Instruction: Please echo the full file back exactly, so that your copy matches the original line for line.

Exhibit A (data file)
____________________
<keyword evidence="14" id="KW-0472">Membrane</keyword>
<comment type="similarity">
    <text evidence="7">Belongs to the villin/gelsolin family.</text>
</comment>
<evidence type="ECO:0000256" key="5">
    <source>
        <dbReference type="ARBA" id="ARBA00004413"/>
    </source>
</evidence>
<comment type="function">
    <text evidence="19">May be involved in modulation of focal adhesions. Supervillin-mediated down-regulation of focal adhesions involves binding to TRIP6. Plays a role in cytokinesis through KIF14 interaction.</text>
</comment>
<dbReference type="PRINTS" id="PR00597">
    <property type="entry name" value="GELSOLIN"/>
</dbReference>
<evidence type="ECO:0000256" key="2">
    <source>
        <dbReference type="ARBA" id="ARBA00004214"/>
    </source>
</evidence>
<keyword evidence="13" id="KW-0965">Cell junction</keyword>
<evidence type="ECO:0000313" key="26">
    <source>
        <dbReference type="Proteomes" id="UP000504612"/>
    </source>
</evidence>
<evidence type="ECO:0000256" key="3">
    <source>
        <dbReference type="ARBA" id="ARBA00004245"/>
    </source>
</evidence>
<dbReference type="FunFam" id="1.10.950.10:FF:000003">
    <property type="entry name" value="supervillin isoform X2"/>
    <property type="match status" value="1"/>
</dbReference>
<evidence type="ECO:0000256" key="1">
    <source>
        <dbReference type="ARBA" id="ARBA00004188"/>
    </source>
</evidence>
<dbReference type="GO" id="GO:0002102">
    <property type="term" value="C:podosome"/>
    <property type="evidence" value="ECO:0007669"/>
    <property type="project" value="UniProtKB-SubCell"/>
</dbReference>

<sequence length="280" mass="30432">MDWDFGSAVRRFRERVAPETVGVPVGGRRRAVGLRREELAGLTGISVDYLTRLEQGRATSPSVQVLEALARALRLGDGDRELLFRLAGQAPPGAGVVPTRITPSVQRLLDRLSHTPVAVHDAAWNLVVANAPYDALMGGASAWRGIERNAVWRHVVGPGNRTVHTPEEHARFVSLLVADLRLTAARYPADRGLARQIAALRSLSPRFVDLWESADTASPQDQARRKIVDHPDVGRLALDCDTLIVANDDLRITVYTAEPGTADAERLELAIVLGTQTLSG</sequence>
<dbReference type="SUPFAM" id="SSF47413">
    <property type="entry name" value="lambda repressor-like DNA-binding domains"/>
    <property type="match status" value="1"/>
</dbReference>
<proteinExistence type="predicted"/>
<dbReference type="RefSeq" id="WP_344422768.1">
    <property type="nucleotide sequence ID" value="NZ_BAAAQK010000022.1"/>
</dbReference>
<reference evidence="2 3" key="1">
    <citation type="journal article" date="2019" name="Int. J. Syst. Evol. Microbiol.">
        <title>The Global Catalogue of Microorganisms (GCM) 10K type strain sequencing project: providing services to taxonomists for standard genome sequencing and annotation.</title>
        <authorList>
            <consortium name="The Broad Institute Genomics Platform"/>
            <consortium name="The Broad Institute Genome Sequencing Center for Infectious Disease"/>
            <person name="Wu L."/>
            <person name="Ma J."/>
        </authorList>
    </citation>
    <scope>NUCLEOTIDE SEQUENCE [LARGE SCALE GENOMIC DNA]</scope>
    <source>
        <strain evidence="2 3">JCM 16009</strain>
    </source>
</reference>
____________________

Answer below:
<keyword evidence="14" id="KW-0472">Membrane</keyword>
<comment type="similarity">
    <text evidence="7">Belongs to the villin/gelsolin family.</text>
</comment>
<evidence type="ECO:0000256" key="5">
    <source>
        <dbReference type="ARBA" id="ARBA00004413"/>
    </source>
</evidence>
<comment type="function">
    <text evidence="19">May be involved in modulation of focal adhesions. Supervillin-mediated down-regulation of focal adhesions involves binding to TRIP6. Plays a role in cytokinesis through KIF14 interaction.</text>
</comment>
<dbReference type="PRINTS" id="PR00597">
    <property type="entry name" value="GELSOLIN"/>
</dbReference>
<evidence type="ECO:0000256" key="2">
    <source>
        <dbReference type="ARBA" id="ARBA00004214"/>
    </source>
</evidence>
<keyword evidence="13" id="KW-0965">Cell junction</keyword>
<evidence type="ECO:0000313" key="26">
    <source>
        <dbReference type="Proteomes" id="UP000504612"/>
    </source>
</evidence>
<evidence type="ECO:0000256" key="3">
    <source>
        <dbReference type="ARBA" id="ARBA00004245"/>
    </source>
</evidence>
<dbReference type="FunFam" id="1.10.950.10:FF:000003">
    <property type="entry name" value="supervillin isoform X2"/>
    <property type="match status" value="1"/>
</dbReference>
<evidence type="ECO:0000256" key="1">
    <source>
        <dbReference type="ARBA" id="ARBA00004188"/>
    </source>
</evidence>
<dbReference type="GO" id="GO:0002102">
    <property type="term" value="C:podosome"/>
    <property type="evidence" value="ECO:0007669"/>
    <property type="project" value="UniProtKB-SubCell"/>
</dbReference>

<sequence length="280" mass="30432">MDWDFGSAVRRFRERVAPETVGVPVGGRRRAVGLRREELAGLTGISVDYLTRLEQGRATSPSVQVLEALARALRLGDGDRELLFRLAGQAPPGAGVVPTRITPSVQRLLDRLSHTPVAVHDAAWNLVVANAPYDALMGGASAWRGIERNAVWRHVVGPGNRTVHTPEEHARFVSLLVADLRLTAARYPADRGLARQIAALRSLSPRFVDLWESADTASPQDQARRKIVDHPDVGRLALDCDTLIVANDDLRITVYTAEPGTADAERLELAIVLGTQTLSG</sequence>
<dbReference type="SUPFAM" id="SSF47413">
    <property type="entry name" value="lambda repressor-like DNA-binding domains"/>
    <property type="match status" value="1"/>
</dbReference>
<proteinExistence type="predicted"/>
<dbReference type="RefSeq" id="WP_344422768.1">
    <property type="nucleotide sequence ID" value="NZ_BAAAQK010000022.1"/>
</dbReference>
<reference evidence="2 3" key="1">
    <citation type="journal article" date="2019" name="Int. J. Syst. Evol. Microbiol.">
        <title>The Global Catalogue of Microorganisms (GCM) 10K type strain sequencing project: providing services to taxonomists for standard genome sequencing and annotation.</title>
        <authorList>
            <consortium name="The Broad Institute Genomics Platform"/>
            <consortium name="The Broad Institute Genome Sequencing Center for Infectious Disease"/>
            <person name="Wu L."/>
            <person name="Ma J."/>
        </authorList>
    </citation>
    <scope>NUCLEOTIDE SEQUENCE [LARGE SCALE GENOMIC DNA]</scope>
    <source>
        <strain evidence="2 3">JCM 16009</strain>
    </source>
</reference>